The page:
2. Speak unless you have something to say. If you’re a new act, we don’t care what your songs are called. We don’t care about your in-jokes, we don’t care if ‘this is a new one’, nor do we care if ‘this is a cover’. But we might like to know who you are, so please don’t…

3. Forget to tell the crowd your name. In the 1960s the band’s drummer would have the band’s name stenciled into the kick drum skin. These days, you could have a banner, a projection or simply mention your name when you come on and leave the stage. If you’ve played a great show, don’t be shy, let us know where we can get more!

4. Pretend you’re doing something when you’re not. Can you think of anything worse than watching you standing behind a laptop or mixing desk pretending to make a huge adjustment to a mix, when really you’re doing nothing? This is not 1989, everyone knows you’re miming and it makes you look like a fraud. Instead, play! Or have something to do and actually do it. You’d be surprised how much an audience enjoys watching a performer do things with hardware…that’s why DJing with vinyl looks great while DJing with a laptop looks like nothing. NOTHING.

5. Rush your encore. If you get one, great! They love you, so take a lap of honour. But there’s a great temptation to ride a wave of applause by walking offstage and rushing straight back on, afraid that you’ll lose it. That looks weak. Instead, walk off stage and count to forty. If they’re still clapping, then you can decide if you’re going back on.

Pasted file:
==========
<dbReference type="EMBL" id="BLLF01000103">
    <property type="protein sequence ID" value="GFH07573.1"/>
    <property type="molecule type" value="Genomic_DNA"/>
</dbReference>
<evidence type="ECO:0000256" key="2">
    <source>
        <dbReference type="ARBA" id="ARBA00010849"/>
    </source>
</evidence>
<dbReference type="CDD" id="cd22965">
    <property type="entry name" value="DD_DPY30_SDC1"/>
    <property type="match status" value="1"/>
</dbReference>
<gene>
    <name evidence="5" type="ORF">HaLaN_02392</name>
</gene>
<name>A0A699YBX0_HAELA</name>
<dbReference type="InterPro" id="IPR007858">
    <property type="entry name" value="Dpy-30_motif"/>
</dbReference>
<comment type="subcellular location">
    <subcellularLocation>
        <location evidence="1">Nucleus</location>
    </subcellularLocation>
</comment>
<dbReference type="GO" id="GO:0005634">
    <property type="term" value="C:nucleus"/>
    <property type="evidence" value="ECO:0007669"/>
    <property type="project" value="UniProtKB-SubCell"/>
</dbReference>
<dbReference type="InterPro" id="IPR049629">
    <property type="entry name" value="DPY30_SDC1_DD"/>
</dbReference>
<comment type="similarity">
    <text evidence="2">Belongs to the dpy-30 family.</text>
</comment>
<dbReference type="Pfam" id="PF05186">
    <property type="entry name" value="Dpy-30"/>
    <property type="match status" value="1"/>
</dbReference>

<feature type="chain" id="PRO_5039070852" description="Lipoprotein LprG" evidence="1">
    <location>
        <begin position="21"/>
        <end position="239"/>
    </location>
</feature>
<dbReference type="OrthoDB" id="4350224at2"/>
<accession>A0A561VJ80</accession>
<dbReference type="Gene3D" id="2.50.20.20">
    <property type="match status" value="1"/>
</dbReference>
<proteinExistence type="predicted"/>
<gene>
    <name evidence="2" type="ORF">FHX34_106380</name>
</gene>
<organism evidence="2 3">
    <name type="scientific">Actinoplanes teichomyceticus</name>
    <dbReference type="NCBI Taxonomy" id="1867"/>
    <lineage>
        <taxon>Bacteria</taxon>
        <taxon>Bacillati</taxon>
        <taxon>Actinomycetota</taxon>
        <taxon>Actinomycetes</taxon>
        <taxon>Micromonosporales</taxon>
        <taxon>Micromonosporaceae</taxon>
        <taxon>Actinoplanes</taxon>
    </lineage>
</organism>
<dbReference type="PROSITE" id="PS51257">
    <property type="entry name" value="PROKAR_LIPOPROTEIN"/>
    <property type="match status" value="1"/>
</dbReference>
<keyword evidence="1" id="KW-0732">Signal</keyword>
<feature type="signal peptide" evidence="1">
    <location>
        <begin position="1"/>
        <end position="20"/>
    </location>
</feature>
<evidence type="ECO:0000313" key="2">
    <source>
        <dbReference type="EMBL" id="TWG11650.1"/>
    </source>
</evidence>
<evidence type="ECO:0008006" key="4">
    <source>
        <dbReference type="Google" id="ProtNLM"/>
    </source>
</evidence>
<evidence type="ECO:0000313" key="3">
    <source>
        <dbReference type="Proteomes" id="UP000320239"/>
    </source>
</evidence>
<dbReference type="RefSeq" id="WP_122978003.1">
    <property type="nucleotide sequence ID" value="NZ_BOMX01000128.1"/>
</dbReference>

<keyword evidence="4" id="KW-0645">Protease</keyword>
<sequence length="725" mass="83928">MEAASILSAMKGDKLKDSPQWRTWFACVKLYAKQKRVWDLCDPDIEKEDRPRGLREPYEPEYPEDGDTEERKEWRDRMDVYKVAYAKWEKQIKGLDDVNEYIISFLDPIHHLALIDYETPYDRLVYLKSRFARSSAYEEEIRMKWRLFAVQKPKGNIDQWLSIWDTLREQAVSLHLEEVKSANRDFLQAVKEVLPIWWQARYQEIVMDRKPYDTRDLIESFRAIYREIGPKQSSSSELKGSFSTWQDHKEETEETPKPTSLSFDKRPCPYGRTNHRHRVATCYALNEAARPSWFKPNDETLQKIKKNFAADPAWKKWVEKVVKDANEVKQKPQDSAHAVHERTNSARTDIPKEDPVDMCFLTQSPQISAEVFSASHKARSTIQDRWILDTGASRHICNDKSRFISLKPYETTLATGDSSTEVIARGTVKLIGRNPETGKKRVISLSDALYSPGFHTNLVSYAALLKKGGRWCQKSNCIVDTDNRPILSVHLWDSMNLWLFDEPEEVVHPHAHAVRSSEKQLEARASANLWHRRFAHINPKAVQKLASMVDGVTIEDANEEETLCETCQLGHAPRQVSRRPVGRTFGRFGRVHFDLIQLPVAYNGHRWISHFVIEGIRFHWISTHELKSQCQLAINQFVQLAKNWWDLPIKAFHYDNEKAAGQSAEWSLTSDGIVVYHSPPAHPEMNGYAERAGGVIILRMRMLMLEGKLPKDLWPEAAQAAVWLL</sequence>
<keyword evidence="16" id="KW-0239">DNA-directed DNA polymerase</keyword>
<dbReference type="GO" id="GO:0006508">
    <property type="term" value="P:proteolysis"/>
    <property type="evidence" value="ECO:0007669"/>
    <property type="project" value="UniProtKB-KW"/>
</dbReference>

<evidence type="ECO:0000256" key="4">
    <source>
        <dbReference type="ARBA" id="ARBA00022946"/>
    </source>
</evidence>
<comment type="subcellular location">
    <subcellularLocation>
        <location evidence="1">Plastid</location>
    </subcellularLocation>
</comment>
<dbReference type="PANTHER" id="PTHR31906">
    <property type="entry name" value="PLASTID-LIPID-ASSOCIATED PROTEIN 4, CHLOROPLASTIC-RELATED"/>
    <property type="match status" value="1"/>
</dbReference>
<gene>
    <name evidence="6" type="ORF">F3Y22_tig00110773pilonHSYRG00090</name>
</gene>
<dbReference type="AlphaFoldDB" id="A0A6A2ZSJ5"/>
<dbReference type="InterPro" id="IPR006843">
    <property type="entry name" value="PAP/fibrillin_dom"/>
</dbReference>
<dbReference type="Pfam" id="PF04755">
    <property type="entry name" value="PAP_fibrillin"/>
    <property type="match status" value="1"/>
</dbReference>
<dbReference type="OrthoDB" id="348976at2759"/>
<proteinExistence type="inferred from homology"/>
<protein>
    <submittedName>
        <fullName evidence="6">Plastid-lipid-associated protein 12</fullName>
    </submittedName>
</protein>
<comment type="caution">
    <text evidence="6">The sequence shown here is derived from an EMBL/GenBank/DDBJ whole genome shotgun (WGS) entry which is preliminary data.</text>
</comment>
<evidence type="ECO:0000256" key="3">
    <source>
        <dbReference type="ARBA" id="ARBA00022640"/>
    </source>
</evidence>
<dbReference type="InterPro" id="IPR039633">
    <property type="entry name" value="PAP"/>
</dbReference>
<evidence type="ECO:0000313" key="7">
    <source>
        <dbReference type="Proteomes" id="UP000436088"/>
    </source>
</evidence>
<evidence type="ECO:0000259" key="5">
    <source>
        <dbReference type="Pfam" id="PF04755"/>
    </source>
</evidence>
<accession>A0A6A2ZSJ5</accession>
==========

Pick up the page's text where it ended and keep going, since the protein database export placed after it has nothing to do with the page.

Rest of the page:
6. Criticise the other performers. Very unprofessional. Crticising people behind their back might make you feel big and strong but you are demonstrating that you are not trustworthy, even with the people who are joining in with your bitching. If you have nothing nice to say, say nothing.

7. Sell you CDs from the stage. This is probably the most uncool thing in the world. Your gig is a great opportunity to sell your wares, but constantly plugging your CD from the stage looks desperate which is never a good sales pitch. Instead, you could simply mention that you have some CDs/t-shirts for sale at the back and you’ll be over there too. That will probably do the trick, especially if you were good!

8. Get drunk. It’s not big, it’s definitely not clever and most importantly it’s not entertaining. Leave the beer until you come off stage, if at all.

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Need help getting gigs?

To play live you have to get gigs right? So we have found a great deal for Point Blank students to get started promoting your talents. The top entertainment services directory in the UK, LastMinuteMusicians.com are offering students an 75% discount to sign up to their site which has thousands of visitors per month looking for live musicians for their events. That’s just £15 for a yearly subscription that normally costs £90! Find out how to take advantage of their offer here.

Steve Hillier is a songwriter, DJ and record producer, who has worked with everyone from Keane to Gary Numan. Steve is also a journalist and music technology expert, writing for Future Music & BBC Worldwide. Steve teaches Music Business and Logic Music Production Online at Point Blank Music School.